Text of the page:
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So good, fo noble, and so true a master?
Bear witness, all that have not hearts of iron,
With what a forrow Cromwell leaves his lord.
The King fhall have my fervice; but my prayers
For ever and for ever fhull be yours.

Wol. Cromwell, I did not think to fhead a tear
In all my miferies; but thou has forc'd me,
Out of thy honeft truth, to play the woman.
Let's dry our eyes: and thus far hear me, Cromwell,
And when I am forgotten, as I fhall be,

And fleep in dull cold marble, where no mention
Of me must more be heard: fay then I taught thee;
Say, Wolfey, that once trod the ways of glory,
And founded all the depths and fhoals of honour,
Found thee a way out of his wrack to rife in:
A fure and fafe one, though thy mafter mifs'd it.
Mark but my fall and that which ruin'd me:
• Cromwell, I charge thee, fling away Ambition
By that fin fell the angels; how can men then
(The image of his maker) hope to win it?

·

Love thy felf laft, cherish those hearts that hate thee:
Corruption wins not more than honesty.
Still in thy right hand carry gentle peace
To filent envious tongues. Be juft, and fear not.
Let all the ends thou aim'ft at be thy country's,
Thy God's, and truth's; then if thou fall'ft, O
• Cromwell,

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Thou fall'ft a bleffed martyr. Serve the King;
And pr'ythee lead me in

There take an inventory of all I have,
To the last penny, 'tis the King's. My robe,
And my integrity to heav'n, is all

I dare now call mine own. O Cromwell, Cromwell,
Had I but ferv'd my God with half the zeal

I ferv'd my King, he would not in mine age
Have left me naked to mine enemies.

Crom. Good Sir, have patience.

Wol. So I have. Farewel

The hopes of court! my hopes in heav'n do dwell.

[Exeunt.
ACT

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HOTUMORIR UTOA

ACT IV. SCENE I.

Enter two Gentlemen, meeting one another.

I GENTLEMAN.

OU'RE well met once again."
2 Gen. And fo are you.

I Gen. You come to take your stand here, and behold

The lady Anne pass from her coronation.' 2 Gen. 'Tis all my business. At our laft encounter, The Duke of Buckingham came from his tryal. 1 Gen. 'Tis very true. But that time offer'd forrow, This, general joy.

2 Gen. 'Tis well; the citizens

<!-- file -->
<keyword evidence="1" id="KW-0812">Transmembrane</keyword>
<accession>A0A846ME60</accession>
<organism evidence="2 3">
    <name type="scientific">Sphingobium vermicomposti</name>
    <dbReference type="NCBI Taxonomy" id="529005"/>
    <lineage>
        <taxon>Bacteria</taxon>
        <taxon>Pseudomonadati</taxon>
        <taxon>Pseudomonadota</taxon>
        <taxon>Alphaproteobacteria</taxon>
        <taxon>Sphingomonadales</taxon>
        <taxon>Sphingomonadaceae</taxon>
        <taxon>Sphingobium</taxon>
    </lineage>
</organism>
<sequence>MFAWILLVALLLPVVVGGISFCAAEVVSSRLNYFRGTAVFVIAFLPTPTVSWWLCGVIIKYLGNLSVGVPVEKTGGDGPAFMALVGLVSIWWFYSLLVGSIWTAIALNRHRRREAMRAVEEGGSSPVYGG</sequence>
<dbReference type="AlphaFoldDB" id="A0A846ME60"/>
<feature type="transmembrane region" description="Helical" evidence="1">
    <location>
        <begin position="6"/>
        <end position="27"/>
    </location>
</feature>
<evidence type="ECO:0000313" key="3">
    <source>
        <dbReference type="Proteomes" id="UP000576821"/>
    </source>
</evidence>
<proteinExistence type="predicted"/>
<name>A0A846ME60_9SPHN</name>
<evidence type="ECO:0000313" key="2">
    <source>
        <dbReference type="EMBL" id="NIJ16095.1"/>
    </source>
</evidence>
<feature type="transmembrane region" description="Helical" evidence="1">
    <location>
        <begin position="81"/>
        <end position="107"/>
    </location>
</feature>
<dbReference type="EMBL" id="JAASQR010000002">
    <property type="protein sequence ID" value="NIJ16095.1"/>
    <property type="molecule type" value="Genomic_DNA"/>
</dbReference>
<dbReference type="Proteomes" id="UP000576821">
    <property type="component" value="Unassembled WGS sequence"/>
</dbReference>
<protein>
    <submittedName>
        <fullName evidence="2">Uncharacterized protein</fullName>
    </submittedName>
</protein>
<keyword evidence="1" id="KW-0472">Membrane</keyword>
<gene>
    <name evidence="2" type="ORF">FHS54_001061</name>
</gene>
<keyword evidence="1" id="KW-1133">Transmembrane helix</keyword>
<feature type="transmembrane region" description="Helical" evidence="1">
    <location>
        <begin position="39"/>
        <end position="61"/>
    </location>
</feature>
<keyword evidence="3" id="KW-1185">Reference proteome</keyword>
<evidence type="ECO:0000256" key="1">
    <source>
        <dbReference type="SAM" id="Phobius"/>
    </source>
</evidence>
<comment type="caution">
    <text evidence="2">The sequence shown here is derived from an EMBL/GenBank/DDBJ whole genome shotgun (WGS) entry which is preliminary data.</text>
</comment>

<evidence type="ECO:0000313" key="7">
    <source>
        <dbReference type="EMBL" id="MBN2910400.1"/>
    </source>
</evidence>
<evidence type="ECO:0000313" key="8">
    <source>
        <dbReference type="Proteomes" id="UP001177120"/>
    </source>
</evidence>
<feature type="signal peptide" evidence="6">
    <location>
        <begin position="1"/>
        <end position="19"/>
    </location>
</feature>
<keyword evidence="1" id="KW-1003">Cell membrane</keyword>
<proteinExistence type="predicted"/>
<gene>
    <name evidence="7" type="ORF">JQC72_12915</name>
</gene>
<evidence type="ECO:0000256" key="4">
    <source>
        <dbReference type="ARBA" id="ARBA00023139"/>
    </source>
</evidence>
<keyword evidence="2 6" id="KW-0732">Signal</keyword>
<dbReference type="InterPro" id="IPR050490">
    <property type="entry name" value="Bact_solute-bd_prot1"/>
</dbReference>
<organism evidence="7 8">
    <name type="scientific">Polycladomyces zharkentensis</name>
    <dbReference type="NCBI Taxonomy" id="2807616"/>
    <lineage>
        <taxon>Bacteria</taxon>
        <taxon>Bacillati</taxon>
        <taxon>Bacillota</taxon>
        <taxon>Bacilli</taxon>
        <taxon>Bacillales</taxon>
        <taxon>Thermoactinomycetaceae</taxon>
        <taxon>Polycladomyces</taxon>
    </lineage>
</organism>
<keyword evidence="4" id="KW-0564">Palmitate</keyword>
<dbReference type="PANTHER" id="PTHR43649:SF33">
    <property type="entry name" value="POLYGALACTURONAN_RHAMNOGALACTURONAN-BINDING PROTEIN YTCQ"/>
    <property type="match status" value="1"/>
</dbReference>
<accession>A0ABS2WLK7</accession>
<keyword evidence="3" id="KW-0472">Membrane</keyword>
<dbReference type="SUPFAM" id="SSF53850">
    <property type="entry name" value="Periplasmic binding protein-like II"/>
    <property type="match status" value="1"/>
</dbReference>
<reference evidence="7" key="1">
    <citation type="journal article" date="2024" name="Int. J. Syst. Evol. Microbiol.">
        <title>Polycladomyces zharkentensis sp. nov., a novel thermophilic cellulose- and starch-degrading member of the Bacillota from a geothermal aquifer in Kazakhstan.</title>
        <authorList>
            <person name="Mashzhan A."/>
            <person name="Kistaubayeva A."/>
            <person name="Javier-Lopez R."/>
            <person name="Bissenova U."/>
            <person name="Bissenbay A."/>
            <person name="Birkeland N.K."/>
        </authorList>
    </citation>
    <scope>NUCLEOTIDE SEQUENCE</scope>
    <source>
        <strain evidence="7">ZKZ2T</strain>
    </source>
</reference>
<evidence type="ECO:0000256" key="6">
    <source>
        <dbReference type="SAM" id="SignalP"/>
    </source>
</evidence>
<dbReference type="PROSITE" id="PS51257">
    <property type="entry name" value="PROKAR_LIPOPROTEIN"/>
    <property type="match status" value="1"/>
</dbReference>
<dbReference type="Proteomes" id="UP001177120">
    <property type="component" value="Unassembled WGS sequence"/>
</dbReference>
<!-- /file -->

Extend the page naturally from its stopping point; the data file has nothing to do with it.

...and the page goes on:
I'm fure have fhewn at full their loyal minds,
And let 'em have their rights, they're ever forward
In celebration of this day with fhews,
Pageants, and fights of honour.

I Gen. Never greater,

Nor I'll affure you better taken, Sir.

2 Gen. May I be bold to ask what that contains) The paper in your hands? 1 Gen. Yes, 'tis the lift

Of thofe that claim their offices this day,

By cuftom of the coronation.

The Duke of Suffolk is the first, and claims
To be High Steward; next the Duke of Norfolk,
To be Earl Marfhal; you may read the reft.

2 Gen. I thank you, Sir; had I not known those
customs,

I fhould have been beholden to your paper.
But I beseech you what's become of Katharine,

The

The Princess Dowager? how goes her bufinefs?
1 Gen. That I can tell you too; the Arch-bishop
Of Canterbury, accompanied with other
Learned and rev'rend fathers of his order,
Held a late court at Dunstable, fix miles
From Ampthil, where the Princefs lay; to which
She oft was cited by them, but appear'd not:
And to be fhort, for not appearance and
The King's late fcruple, by the main affent
Of all thefe learned men fhe was divorc'd,
And the late marriage made of none effect:
Since which, he was remov'd to Kimbolton,
Where the remains now fick.

2 Gen. Alas good lady!

The trumpets found; ftand close, the Queen is com

ing.

[Hautboys,

The Order of the Coronation.

1. A lively flourish of trumpets.
2. Then two Judges.

3. Lord Chancellor, with the purse and mace before him.
4. Chorifters finging.
[Mufick.
5. Mayor of London, bearing the mace. Then Garter